1. salvation is the best in town, i love my pizza thin and crispy and not too cheesy. wish they had more varieties though and wish they delivered. haven't tried saccone's though.

              8 Replies
              1. re: hungryfoodie

                Yes, I would definately recommend Rounder's. They are awesome and very favorable to what I have had while in NY down to the garlic knots. I understand the owner is from NY, but I am not 100% sure. Dare I say it is better than Saccone's (but, I love Saccone's, too)? Try the cheese pizza, add sausage, artichoke hearts and red onion at Rounder's. For starters, get the greek salad and some knots. Finally finish with a cannoli.... yum!

                1. re: Aggiegirl1998

                  When you mention the pizza you had in NY, where did you sample the pizza? What qualities do you look for in a pizza? The reason I ask is that (because of its size) New York has more bad pizza places than Austin has restaurants of any sort. On the other hand the best of the best in NYC is very good indeed. I haven't tried Rounders, but neither Saccone's nor Salvation have hit the mark for me.

                  1. re: Knoblauch

                    A lot of folks that I know from the Northeast have shown a preference for Reale's pizza. I can't be too descriptive because I haven't ordered a whole pie in over a year and I think that the pizza by the slice in a sit down restaurant is not a fair sampling.

                    1. re: Rene

                      I totally agree about pizza by the slice. I've been going to Reale's on Mondays, when whole pies are $3 off.We usually get a large pepperoni (to satisfy everyone) that is cooked a little crispy (to satisfy me). Nothing earth shattering, as it is just pepperoni pizza, but it holds up well and the crust has is thin but has some rise to it. The best thing is the pecorino on the table that's grated daily.

                    2. re: Knoblauch

                      Wife and I had a pie in Manhattan at Angelo's Pizza, 117 W 57th St, Btwn 6th & 7th Ave, just down from Russian Tea Room.

                      4.5 stars (food) in Redefined "Pepperoni Pizza" for me (which I don't usually care for - wife's half). The crust and cheese were the defining elements, which I think is the hardest thing to get right.

                      In '74, I worked delivery for the first Domino's outside of Florida - it opened at 26th off Guadalupe (my delivery car was a Gremlin!) The owners had carte-blanche to create a taste of their own, and they spent the first month fiddling with dough, sauce, and, primarliy, cheeses. The cooks and drivers got to taste and weigh in. They ended up with something far superior to the current (cost-conscious) day, and it was facinating to see how complicated a simple little pie could be. I was too young and stupid to take notes...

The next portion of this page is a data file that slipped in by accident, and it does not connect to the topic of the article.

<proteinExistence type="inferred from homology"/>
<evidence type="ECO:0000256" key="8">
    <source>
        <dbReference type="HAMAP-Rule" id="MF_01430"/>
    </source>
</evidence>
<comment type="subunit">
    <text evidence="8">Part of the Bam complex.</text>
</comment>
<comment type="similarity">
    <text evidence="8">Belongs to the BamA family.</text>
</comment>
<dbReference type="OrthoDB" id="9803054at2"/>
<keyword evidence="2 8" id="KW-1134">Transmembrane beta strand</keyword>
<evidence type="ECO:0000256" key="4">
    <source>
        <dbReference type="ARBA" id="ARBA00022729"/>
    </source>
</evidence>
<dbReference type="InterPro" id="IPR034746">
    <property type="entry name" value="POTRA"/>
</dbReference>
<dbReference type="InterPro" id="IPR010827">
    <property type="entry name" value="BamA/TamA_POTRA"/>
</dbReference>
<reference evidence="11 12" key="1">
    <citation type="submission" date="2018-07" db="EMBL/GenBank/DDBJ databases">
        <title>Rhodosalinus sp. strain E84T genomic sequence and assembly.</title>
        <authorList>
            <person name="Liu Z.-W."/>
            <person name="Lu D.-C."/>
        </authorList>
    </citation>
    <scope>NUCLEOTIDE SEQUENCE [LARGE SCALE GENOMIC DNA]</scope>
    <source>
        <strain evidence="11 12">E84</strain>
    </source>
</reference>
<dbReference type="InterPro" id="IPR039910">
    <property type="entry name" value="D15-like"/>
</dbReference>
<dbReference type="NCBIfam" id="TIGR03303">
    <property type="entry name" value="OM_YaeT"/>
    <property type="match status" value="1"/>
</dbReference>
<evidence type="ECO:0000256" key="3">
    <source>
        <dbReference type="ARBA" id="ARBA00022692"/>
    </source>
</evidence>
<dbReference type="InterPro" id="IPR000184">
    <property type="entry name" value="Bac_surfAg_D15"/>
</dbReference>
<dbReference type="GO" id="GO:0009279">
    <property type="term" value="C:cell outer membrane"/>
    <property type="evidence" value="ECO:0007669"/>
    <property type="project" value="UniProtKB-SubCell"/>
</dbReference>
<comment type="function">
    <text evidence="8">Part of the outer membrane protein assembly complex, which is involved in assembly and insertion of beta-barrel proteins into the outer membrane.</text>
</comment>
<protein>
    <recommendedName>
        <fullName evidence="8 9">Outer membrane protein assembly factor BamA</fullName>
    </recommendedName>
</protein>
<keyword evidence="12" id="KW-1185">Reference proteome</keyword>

1. re: Knoblauch

                        Knobloch, I couldn't tell you the names of all the places I had eaten. I was doing an extern there and stayed with some friends who have lived there for years. We would order out or go and pick up. Definately not one of those tourist attraction-type places that screams "The Original NY-Style Pizza". Nonetheless, I just love pizza in general. But really, it really is all subjective, isn't it?

                        1. re: Aggiegirl1998

                          Yes, it is subjective. That was Knoblauch's point, if I read things correctly. However, posters can and do explain what their subjective idea of "great pizza" is. See Brian Lindauer's and saticoy's posts on the subject, for example.

                          1. re: MPH

                            In that case... my humble opinion of good NY pizza is nice, crusty crust... yet, to the bite it has a chew to it. Andthe dough should, definately should be salted... I HATE bland crust! It most definately has to be able to fold over in half so as to get as MUCH in your mouth as possible. Sauce... sauce must be non-tinny and not too sweet, either. I prefer the sauce to be a tad herb-y and very tomato-y. The cheese should by a good combination of good whole-milk mozzarella (and for me, not necessarily fresh) parmesan and/or other combinations. The cheese should be nice, bubbly and nice areas where the cheese has browned. I would get into the toppings.. but, that is a whole other post and I have pasta cooking on the stove ;) Hope this helps...